Two American soldiers are captured by the Germans on the Western Front during World War One and escape a POW camp only to stumble into further life-threatening adventures when they come across an Arabian king's daughter while on the lam.
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John Francis Dillon
Robert Emmett O'Connor
Americans Sgt. Peter O'Gaffney and one of his soldiers, privileged "pretty boy" W. Daingerfield Phelps III (who is always drawing caricatures), are captured and interred at a POW camp in Northern Germany near the end of WWI. Their relationship has always been an antagonistic one based on what Phelps sees as O'Gaffney pushing him around. O'Gaffney's rank is despite being wanted by the police back home as a con man. It is because of these differences that their resulting friendship at camp is so unlikely, the friendship based on both having the nerve to attempt to escape. On a snow covered day, they do manage to escape, in part by stealing white robes to camouflage themselves against the snow. In their adventures and misadventures on the outside in trying to get to safety, those adventures which include being mistaken for Arab prisoners, they find themselves as stowaways on board a cargo ship headed to Arabia. It is there that they meet a beautiful Arab woman named Mirza, who they save ... Written by
Lewis Milestone won an Oscar, then called the First Award, for Direction (Comedy Picture), the first and only year that category appeared in the Academy Awards. Milestone beat the only other nominee in the category, Ted Wilde for Harold Lloyd's Speedy (1928). Charles Chaplin had originally been announced as a Best Comedy Director nominee for The Circus (1928), but subsequently was removed from the category (his nomination for Best Actor also was rescinded) and given a special Honorary Award. Milestone won a second Oscar for directing All Quiet on the Western Front (1930), which featured Louis Wolheim in a World War 1 setting, and was nominated one more time, for The Front Page (1931). See more »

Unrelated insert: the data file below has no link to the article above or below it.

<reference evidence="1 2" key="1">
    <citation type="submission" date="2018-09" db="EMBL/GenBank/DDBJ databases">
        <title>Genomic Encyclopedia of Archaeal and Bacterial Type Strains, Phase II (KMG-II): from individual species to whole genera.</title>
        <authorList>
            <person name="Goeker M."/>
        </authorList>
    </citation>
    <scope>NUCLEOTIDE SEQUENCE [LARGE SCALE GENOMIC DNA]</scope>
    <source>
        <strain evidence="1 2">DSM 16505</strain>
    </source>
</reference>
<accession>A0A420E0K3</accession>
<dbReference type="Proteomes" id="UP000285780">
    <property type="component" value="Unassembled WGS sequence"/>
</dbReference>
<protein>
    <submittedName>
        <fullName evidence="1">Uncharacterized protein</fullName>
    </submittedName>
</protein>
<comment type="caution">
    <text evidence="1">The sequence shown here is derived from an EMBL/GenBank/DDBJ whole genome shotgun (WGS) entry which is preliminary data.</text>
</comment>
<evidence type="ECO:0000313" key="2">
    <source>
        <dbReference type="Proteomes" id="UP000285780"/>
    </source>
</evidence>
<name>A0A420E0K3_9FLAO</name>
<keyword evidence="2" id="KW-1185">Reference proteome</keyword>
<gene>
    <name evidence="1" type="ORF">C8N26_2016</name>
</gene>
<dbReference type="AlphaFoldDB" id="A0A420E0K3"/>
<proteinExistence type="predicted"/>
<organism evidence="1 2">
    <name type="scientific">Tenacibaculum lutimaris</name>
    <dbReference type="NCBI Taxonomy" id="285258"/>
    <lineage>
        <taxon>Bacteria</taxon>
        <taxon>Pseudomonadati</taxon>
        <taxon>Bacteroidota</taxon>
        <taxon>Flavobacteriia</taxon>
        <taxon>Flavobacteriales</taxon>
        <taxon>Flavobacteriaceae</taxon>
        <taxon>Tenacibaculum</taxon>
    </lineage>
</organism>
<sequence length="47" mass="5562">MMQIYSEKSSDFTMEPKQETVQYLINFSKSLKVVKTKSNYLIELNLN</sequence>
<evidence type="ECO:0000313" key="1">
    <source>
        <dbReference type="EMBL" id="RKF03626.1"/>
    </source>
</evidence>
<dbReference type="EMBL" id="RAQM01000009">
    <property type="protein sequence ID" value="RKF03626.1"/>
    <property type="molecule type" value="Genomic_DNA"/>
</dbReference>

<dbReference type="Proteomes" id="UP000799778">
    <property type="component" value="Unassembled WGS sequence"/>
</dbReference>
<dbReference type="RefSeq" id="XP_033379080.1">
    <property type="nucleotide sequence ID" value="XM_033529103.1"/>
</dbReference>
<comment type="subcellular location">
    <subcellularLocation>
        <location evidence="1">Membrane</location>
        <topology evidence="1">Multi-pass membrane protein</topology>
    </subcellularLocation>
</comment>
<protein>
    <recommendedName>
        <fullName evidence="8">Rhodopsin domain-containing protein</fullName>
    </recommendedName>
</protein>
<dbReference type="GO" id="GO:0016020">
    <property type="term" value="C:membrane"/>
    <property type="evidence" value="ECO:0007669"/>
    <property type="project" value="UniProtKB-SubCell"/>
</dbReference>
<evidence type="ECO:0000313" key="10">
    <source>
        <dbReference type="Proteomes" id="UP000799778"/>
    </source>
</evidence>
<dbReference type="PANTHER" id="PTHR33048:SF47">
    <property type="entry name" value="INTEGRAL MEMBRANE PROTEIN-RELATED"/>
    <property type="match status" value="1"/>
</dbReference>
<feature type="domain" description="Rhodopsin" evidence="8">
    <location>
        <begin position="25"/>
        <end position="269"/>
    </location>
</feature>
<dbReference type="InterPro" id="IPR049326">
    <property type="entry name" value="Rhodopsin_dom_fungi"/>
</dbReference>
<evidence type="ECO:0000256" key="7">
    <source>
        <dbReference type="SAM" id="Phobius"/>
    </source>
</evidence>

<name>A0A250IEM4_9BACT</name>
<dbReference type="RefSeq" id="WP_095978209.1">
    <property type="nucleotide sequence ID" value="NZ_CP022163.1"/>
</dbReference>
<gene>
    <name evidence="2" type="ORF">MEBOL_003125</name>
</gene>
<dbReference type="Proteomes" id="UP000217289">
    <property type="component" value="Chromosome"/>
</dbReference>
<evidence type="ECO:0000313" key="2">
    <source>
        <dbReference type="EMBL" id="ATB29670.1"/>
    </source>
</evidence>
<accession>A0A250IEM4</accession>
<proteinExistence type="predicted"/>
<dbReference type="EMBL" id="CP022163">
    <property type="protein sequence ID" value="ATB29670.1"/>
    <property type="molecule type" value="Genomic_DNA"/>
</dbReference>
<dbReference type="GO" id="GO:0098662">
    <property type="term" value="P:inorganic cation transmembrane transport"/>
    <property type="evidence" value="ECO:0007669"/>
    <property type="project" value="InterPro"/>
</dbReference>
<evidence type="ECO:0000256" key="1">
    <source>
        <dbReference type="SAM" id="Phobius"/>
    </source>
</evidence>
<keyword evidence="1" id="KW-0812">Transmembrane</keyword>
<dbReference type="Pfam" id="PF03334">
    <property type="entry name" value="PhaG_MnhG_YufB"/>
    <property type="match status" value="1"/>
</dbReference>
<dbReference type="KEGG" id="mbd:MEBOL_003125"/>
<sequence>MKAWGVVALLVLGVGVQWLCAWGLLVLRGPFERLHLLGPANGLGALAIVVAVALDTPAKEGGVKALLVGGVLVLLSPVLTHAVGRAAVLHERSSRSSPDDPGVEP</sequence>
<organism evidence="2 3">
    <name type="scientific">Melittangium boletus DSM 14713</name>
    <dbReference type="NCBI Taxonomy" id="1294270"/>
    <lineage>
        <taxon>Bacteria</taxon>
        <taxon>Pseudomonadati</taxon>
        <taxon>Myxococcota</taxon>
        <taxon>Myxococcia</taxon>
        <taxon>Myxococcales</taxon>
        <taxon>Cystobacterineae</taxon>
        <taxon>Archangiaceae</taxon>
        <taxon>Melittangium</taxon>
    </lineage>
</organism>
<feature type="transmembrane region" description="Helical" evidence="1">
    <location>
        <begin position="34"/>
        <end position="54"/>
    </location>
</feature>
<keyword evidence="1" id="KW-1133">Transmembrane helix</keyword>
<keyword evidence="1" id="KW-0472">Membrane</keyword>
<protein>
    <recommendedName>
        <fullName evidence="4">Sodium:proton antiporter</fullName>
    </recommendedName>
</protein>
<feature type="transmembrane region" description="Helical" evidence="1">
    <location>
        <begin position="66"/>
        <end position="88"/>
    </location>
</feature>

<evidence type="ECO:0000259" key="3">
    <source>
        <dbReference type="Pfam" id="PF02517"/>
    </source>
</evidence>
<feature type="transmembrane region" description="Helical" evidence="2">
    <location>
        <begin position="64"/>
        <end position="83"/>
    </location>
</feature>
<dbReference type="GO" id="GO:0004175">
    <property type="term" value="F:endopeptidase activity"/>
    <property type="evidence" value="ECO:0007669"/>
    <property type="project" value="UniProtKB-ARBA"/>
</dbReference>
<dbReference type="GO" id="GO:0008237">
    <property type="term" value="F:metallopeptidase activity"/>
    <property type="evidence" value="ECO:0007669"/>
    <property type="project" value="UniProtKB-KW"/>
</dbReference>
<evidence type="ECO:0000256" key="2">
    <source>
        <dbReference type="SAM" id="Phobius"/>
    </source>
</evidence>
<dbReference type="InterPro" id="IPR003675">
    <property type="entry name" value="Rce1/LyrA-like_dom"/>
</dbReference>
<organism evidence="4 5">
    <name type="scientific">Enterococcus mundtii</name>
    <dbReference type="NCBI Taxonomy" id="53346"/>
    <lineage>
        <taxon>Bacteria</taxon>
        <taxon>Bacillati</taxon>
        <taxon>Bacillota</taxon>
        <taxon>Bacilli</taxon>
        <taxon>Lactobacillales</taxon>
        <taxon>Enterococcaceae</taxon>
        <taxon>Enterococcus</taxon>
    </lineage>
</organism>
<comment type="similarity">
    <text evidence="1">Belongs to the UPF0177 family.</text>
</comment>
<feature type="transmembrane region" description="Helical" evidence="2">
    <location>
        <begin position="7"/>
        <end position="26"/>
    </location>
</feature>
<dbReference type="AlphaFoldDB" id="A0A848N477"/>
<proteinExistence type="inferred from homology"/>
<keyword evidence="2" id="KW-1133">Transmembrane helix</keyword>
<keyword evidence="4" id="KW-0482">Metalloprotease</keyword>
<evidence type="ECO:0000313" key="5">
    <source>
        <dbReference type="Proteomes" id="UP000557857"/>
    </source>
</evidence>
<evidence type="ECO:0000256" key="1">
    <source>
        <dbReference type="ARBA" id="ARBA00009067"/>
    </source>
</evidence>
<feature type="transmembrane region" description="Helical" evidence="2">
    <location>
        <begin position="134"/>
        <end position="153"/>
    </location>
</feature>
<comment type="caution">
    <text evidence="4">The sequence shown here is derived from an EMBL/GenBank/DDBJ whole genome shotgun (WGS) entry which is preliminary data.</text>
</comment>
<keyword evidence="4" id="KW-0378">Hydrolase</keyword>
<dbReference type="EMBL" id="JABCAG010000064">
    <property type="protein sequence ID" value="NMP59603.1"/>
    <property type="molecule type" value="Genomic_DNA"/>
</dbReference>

Finally broadcast by Turner Classic Movies on December 15, 2004. The best feature of this comedy-drama is in fact the directing. Unusual overhead shots, clever arrangements of actors to later reveal a different situation than first seen, make this film stand out. Director Lewis Milestone would go on to do "All Quiet on the Western Front," "The Front Page," "Of Mice and Men," and the 1962 "Mutiny on the Bounty." The plot is a bit convoluted (war in the trenches to a prison camp, to the high seas, and finally in Arabia) and there is some problems with continuity, but a synopsis is that boy meets girl and boy gets girl. The writing appears to have been above average but are we looking at the original titles or was the text altered and updated during the restoration? William Boyd (AKA Hopalong Cassidy) is actually believable as a carefree World War I doughboy as is Louis Wolheim as his buddy the Sergeant. Michael Visaroff is excellent as the lecherous ship's captain. The film also features a twenty-one year old Mary Astor and Boris Karloff. New music provides a pleasant accompaniment. Film quality is not great, but it is apparently all that we can get. Recommended.
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